Since few Buddhist leaders are experts in climatology, the proposed meeting could begin with an overview of the most recent data and its implications, presented by respected scientists who would also be able to suggest a variety of possible responses. The rest of the time would be devoted to intensive discussions among the participants, sharing Buddhist perspectives on this critical moment and working toward an understanding that would include joint recommendations for how the worldwide Buddhist community might respond. Our unity would offer a powerful example to other religious traditions. Perhaps we could all then join in an effort to counterbalance the economic forces that have dominated and sidetracked the debate so far.

In proposing an international meeting of Buddhists, we have already begun preliminary discussions with major Tibetan lineage holders, including Thrangu Rinpoche, Dzigar Kongtrul Rinpoche, Ringu Tulku Rinpoche, Chokyi Nyima Rinpoche, and Tsoknyi Rinpoche. The response has been very positive. As well, we are reaching out to Theravada, Zen, and Pure Land teachers and their organizations in Asia and the West. We are proposing that the meeting be convened next year, leading up to the United Nations Climate Change Conference in December 2009, which is expected to adopt a treaty that will succeed the Kyoto Protocol.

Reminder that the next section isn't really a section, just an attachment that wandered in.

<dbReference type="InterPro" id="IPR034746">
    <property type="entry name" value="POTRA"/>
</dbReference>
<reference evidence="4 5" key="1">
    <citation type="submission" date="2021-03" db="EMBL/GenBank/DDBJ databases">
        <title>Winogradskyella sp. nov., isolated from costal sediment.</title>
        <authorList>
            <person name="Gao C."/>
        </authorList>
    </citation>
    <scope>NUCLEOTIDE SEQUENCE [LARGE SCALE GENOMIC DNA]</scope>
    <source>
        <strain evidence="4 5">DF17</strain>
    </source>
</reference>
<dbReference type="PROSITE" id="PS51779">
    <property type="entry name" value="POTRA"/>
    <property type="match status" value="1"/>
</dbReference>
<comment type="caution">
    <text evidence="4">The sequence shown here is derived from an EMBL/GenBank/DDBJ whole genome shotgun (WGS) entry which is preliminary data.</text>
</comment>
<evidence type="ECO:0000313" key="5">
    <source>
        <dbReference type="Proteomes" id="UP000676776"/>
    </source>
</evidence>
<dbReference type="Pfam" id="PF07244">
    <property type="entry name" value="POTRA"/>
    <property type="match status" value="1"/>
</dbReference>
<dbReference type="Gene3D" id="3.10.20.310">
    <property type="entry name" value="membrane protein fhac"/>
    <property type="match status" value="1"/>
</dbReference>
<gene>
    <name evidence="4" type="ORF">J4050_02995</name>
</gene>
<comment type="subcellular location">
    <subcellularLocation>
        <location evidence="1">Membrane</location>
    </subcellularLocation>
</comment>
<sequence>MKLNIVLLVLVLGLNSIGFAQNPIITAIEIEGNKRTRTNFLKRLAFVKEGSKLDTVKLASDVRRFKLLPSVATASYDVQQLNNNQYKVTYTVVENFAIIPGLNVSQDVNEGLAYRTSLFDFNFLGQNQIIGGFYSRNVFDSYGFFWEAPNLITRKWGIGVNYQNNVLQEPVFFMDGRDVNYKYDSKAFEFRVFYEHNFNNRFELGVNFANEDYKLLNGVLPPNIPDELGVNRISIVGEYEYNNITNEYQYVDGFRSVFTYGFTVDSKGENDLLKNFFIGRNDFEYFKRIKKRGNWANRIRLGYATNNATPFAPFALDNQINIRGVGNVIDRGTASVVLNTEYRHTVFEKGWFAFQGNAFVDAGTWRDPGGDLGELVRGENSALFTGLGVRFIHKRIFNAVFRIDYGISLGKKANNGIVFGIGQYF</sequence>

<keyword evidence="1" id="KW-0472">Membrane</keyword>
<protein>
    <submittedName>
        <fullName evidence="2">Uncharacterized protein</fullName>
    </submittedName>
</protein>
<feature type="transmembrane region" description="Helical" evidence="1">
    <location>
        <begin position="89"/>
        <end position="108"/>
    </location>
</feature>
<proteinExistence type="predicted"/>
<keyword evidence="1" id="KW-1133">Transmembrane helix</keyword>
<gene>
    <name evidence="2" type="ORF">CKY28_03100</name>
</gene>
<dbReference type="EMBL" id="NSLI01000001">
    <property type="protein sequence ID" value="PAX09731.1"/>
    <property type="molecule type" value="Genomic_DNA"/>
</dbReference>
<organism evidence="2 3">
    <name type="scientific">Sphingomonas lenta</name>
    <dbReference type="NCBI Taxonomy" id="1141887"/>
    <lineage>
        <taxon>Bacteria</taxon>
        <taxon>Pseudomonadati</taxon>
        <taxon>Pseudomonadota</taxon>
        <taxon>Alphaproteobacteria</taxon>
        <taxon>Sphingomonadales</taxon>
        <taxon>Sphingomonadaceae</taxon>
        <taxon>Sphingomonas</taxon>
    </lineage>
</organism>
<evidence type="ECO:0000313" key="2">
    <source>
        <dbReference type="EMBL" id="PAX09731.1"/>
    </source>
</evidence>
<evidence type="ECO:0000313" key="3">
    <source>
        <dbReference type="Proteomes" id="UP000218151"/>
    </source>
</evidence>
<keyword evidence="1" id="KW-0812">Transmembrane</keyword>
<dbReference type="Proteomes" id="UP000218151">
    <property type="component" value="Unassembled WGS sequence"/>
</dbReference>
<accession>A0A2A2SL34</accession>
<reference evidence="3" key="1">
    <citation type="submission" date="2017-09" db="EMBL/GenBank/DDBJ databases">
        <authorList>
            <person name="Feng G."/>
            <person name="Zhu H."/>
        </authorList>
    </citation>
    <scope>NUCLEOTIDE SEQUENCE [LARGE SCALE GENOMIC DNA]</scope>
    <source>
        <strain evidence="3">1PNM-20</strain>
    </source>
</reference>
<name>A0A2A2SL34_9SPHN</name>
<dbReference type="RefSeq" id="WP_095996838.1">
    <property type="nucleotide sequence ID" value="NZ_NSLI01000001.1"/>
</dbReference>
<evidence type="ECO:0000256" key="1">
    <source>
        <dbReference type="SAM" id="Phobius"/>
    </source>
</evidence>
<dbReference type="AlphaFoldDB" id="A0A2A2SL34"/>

Whether such a gathering is to be considered an international conference or a Buddhist Council, it is important that the various Buddhist traditions have an opportunity to meet and consider our collective situation carefully. All the previous councils assembled to affirm and preserve the dharma and Vinaya, but today’s crisis calls for something radically different. Instead of turning inward and focusing on clarifying the buddhadharma itself, Buddhist teachers need to turn outward and ask how the buddhadharma can help us to understand and respond to our planetary emergency.

The environmental crisis is also a crisis for Buddhism, not because Buddhism will suffer if human civilization suffers, but because Buddhism is the religion most directly concerned with the alleviation of suffering—the dukkha of all living beings. Buddhism has something distinctive to contribute at this crucial time, when humanity needs to marshal the best of what it has learned over the course of its history. We need new kinds of bodhisattvas who vow to save not only individual beings, but also the life-support sys-tems and suffering species of a threatened biosphere.


David R. Loy is Besl Chair Professor of Ethics/Religion and Society at Xavier University in Cincinnati. His most recent book is Money, Sex, War, Karma: Notes for a Buddhist Revolution (Wisdom Publications, 2008). He is a Zen teacher in the Sanbo Kyodan lineage.

John Stanley is a biologist based in Ireland. He and his wife, Diane, are longtime practitioners in Dudjom Rinpoche’s lineage of Tibetan Buddhism. They recently established the website Ecological Buddhism (ecobuddhism.org), a Buddhist response to the global climate and energy crisis.